Speaker: Kate Wilcox
Has the language used in documentation changed?
- Some things stay the same: passive voice is still out, and clear, concise documentation is still the best.
- Language has become less formal: Replacing "enables" with "lets", "data are" with "data is", "ensure" with make sure", etc.
- More idioms are used, including pop culture references
Of course, different rules and styles apply for different types of documentation, and company, and environment.
Have style guides changed?
Let's look at the Microsoft Manual of Style for Technical Publications, which has grown about 40 pages per publication over four publications.
It features different spellings, and gained a nicer tone.
- Use questions sparingly
- Don't try to be funny
- Use contractions to create a more familiar/friendly atmosphere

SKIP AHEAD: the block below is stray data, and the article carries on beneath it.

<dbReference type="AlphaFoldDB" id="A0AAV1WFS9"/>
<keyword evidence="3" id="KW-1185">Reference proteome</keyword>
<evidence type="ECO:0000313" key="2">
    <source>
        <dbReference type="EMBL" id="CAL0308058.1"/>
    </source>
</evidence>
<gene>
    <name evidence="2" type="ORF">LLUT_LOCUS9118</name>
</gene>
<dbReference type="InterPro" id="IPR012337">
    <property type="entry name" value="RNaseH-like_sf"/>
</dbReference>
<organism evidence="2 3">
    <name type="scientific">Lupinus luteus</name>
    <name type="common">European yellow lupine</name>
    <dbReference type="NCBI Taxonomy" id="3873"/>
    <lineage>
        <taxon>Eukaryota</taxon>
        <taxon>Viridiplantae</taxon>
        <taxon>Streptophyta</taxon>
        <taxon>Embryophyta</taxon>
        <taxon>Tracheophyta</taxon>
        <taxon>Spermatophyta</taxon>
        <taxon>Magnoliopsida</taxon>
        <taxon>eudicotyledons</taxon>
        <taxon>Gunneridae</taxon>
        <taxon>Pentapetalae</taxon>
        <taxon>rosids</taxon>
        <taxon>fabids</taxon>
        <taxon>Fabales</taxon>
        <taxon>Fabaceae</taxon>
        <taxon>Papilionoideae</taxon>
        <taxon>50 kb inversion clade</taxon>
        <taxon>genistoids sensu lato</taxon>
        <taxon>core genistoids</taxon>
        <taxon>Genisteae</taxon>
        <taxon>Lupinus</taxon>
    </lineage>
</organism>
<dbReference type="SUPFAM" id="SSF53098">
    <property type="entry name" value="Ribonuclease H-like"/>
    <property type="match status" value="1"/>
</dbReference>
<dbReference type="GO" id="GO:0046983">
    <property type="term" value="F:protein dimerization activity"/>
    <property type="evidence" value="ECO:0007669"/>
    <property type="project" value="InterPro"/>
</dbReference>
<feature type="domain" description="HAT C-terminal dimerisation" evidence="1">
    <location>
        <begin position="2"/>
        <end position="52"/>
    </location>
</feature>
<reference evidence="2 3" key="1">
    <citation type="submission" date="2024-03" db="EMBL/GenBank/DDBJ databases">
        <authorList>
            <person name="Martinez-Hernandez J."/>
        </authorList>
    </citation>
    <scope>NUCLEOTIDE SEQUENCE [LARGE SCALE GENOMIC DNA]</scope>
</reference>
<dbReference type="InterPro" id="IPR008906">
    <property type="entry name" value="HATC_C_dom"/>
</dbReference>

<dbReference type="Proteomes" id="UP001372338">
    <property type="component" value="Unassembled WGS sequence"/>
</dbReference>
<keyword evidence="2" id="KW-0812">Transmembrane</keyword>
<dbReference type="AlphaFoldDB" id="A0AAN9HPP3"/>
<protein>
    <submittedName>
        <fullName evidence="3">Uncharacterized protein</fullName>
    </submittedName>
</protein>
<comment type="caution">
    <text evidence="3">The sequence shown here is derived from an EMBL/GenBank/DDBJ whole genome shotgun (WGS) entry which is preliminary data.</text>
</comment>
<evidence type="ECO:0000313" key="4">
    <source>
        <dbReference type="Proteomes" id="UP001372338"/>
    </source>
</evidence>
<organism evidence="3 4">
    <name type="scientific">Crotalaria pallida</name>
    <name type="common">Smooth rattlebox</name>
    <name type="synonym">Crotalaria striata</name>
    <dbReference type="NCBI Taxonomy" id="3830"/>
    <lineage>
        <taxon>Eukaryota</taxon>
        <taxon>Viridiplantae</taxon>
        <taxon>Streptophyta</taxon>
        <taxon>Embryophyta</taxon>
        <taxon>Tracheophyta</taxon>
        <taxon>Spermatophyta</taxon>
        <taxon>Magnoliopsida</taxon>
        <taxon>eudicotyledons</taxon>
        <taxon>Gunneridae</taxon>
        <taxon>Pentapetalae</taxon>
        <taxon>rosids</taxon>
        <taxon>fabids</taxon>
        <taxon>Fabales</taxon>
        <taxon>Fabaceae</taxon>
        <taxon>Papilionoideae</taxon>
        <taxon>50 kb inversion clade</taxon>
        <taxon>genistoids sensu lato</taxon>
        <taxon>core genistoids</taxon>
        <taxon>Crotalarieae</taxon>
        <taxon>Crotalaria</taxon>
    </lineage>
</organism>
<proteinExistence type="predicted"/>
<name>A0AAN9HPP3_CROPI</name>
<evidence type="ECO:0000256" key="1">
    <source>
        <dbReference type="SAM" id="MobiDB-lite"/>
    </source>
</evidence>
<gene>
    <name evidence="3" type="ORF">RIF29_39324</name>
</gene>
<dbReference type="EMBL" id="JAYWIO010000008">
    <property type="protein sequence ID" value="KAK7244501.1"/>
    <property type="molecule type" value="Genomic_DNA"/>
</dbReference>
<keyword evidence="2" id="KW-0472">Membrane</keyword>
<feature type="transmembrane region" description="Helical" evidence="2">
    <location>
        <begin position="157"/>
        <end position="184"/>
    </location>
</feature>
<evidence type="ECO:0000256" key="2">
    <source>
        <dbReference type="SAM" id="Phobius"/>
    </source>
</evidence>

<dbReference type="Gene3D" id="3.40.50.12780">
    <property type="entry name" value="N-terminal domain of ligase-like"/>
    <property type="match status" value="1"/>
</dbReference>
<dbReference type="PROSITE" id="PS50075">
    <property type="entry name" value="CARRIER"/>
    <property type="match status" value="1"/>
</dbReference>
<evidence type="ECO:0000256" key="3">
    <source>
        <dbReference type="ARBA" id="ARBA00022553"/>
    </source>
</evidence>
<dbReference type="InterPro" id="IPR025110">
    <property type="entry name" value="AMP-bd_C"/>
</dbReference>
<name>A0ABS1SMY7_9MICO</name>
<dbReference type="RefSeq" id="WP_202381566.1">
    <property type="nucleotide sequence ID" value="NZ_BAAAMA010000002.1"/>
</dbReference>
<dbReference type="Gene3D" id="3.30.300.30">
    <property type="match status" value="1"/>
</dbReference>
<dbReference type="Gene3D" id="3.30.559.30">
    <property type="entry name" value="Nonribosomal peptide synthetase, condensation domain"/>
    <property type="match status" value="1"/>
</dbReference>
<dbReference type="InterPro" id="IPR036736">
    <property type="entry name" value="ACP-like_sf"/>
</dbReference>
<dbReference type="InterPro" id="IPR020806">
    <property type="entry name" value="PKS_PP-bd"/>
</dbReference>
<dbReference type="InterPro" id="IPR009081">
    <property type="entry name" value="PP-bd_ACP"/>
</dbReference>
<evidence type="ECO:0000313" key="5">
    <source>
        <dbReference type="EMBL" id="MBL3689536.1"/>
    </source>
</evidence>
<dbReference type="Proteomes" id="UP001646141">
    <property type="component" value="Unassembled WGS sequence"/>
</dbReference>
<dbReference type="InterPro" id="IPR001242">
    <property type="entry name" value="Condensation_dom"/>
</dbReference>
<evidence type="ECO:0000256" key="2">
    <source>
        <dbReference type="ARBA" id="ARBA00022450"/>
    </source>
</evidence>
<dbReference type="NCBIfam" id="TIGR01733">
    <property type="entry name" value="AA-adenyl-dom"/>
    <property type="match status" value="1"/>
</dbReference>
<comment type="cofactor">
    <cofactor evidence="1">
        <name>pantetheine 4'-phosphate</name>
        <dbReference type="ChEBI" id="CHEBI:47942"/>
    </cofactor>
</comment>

- Use ! sparingly
- Omit needless words.
What do other writers say/feel?
A survey produced a very different approaches to style, including DITA/topic based, minimalist, long-form narrative, Chicago/MS MOS …
Old school: don't, newer: use sparingly. Examples show introductory questions leading users into the text, approaching the users with empathy and engaging them.
Old school: Don't, newer: "don't try to be funny". Humor becomes dated easily and can be misunderstood, but it also can make content memorable. We should also distinguish between negative humor (including put-downs) and positive humor. Negative humor should definitely always be avoided.
Contractions, exclamations, emojis
Old school: Don't, newer: contractions are ok, exclamations sparingly, which mirrors current usage. Contractions are used to use a familiar tone, exclamations aswell.
Idioms, fictional references etc
Idioms are still used very sparingly. Keep in mind that this makes software feel foreign and inacceptible to non-native speakers. Fictional references may be used in examples, but it is best use sparingly.
Styles are changing to be more approachable. Needless words are included, language innovations accepted, but some rules still apply (such as being concise or not using passive voice). Further research in topics such as localization and local flavours of these changes is needed.